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Thread: Spiral lightening:

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    Spiral lightening:

    SPIRAL LIGHTENING:
    David B. Fankhauser, Ph.D.
    Professor of Biology and Chemistry
    University of Cincinnati Clermont College
    Batavia OH 45103

    This tree was struck up the valley from my house and produced a very interesting spiral pattern of damage. Thanks to my student Kasey Stopp for bringing it to my attention.

    My hypothesis: Tree trunks grow in spirals over the years, providing conductive channels down which lightening electricity can easily flow. The bark has been blown off above these channels as the charge is transmitted.

    source: David B. Fankhauser, PhD, Clermont College

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    Re: Spiral lightening:

    Alaska Science Forum
    More on Why Tree Trunks Spiral
    Article #783

    by Larry Gedney

    This article is provided as a public service by the Geophysical Institute, University of Alaska Fairbanks, in cooperation with the UAF research community. Larry Gedney is a seismologist at the Institute.

    In an earlier column, I asked if any readers could explain why the grain in trees seemed to spiral up the trunk-in a clockwise direction. That is, spiral marks in old trees crack open from the upper right to lower left around the trunk. Professor (now Emeritus) Neil Davis, the originator of this column, posed the same question in this column over ten years ago, and it's time for an update.

    I received numerous replies to the query, and thank all those who answered. I'd like to repeat two of the better responses here. First, David J. Friis of Anchorage included not only some solid reasoning, but a bit of whimsy. He said:

    "When I worked for NOM 's Environmental Research Labs in Boulder, we were once asked why lightning sometimes spirals down the trunk of a tree. While the answer was not proven, we observed that the path of least resistance might follow the spiral grain of the wood. I eventually found a tree with a spiral lightning mark and it followed the spiral grain exactly. One tree, of course, proves nothing.

    "But why should the tree spiral? More speculation here: Foliage tends to be thicker on the south side of the tree because of better sunlight. Prevailing winds, in most of the tree-growing northern hemisphere, are from the west. Combine these factors, and the westerly wind pushing on the thicker south side of the tree, year after year, causes an asymmetrical wind loading which slowly twists the tree around in the observed direction.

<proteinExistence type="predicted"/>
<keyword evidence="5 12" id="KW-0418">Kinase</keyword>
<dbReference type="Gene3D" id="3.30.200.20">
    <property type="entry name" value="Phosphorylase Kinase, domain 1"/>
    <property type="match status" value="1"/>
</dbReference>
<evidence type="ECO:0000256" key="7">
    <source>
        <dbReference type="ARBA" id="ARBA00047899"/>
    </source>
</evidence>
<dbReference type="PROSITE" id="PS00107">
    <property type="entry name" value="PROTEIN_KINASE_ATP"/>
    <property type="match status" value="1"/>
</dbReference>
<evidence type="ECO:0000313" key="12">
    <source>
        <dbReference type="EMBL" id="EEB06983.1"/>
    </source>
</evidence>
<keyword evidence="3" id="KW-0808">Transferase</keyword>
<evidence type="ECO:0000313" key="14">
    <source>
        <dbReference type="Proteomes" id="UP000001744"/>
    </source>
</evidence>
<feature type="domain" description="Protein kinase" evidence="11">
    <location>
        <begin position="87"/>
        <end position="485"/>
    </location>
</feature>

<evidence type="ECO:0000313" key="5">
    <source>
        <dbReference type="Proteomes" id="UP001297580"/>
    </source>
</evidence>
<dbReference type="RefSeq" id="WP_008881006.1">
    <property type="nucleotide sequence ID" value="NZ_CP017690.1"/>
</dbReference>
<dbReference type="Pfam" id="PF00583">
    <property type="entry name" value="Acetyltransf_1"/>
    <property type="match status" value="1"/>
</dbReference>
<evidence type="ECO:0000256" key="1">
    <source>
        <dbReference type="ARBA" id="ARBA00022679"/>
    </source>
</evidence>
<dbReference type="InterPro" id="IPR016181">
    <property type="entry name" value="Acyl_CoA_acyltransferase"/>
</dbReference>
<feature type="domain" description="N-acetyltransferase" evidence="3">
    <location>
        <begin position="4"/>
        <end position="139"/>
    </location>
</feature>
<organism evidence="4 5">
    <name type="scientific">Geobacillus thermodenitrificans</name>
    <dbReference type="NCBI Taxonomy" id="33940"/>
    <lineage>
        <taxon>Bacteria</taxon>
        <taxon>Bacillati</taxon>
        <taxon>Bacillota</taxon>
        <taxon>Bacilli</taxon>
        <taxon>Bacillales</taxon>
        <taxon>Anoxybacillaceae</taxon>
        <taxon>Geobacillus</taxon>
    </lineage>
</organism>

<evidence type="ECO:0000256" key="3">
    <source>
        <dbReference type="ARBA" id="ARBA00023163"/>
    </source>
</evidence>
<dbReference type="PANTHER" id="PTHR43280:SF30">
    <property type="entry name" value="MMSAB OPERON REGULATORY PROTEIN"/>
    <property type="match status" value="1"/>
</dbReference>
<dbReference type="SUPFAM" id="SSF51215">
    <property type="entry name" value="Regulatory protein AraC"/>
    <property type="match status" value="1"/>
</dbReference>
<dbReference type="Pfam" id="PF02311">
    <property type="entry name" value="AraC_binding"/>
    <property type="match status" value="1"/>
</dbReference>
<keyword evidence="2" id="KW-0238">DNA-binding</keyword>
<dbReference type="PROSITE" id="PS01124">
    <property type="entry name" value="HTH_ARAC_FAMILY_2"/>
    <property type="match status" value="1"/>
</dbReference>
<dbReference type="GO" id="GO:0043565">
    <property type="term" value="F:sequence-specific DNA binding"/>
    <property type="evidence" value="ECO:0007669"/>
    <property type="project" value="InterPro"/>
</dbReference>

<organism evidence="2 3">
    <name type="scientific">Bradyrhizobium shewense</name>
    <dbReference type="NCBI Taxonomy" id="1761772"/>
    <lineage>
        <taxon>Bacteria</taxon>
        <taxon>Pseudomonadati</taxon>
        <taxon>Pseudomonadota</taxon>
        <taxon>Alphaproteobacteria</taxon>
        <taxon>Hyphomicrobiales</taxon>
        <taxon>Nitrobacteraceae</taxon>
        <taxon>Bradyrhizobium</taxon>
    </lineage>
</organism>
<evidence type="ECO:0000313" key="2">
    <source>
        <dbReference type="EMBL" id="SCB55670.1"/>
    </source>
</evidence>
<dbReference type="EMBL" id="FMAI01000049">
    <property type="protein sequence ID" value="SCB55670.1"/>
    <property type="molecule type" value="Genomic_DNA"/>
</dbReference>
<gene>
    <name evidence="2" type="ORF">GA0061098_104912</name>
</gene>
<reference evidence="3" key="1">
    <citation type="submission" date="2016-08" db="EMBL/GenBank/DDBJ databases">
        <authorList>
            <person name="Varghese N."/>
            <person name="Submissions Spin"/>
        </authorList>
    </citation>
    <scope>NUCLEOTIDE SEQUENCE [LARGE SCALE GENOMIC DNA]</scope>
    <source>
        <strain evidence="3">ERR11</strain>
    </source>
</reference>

"This reasoning is so obvious that there must be something wrong with it or else it would be well known to plant biologists. I can think of several ways to test this hypothesis. My favorite is to examine trees in the southern hemisphere for an opposite rotation. I have several countries in mind. Do you know where I can get a grant?"

    (I should add here that I checked with retired University of Alaska Professor Tunis Wentink, an expert in wind power, and John Lingaas of the National Weather Service in Fairbanks to find the prevailing direction of wind in the Alaskan Interior. Both agreed that it was extremely variable, but that it was most often from the north-northeast during the winter, with stronger winds from the southwest during the growing season of June and July.) .

    I applaud Mr. Friis's ingenuity, but it was matched by that of Hans Nielsen of the Geophysical Institute. Professor Nielsen was the first to come up with the clockwise-spiraling question in this column back in 1976. He apparently has had time to think the matter over further.

    Hans told me recently that he thinks the matter can be related to the Coriolis effect of the earth's rotation. In the northern hemisphere, all moving objects are diverted ever so slightly to the right. (This is why hurricanes rotate counterclockwise--air moving toward the storm is diverted to the right and thus imparts a counterclockwise spiral to the storm at the center.) Nielsen thinks that possibly when a tree is rocked by winds, the tip might tend to rotate in a counterclockwise circle when viewed from above. This would lead to a clockwise spiral twist. (That sounds like a contradiction until you think about it for a while.)

    Granted, not all trees exhibit the same twist, but the majority of them do. The phenomenon can be likened to the claim that water will always spiral out of a drain in a counter-clockwise direction in the northern hemisphere. It is well known that you can make it spiral out in either direction, if you give it a little shove first. Local effects such as topography of the landscape (or irregularities in the bowl) play a much greater role than does the very minuscule Coriolis effect.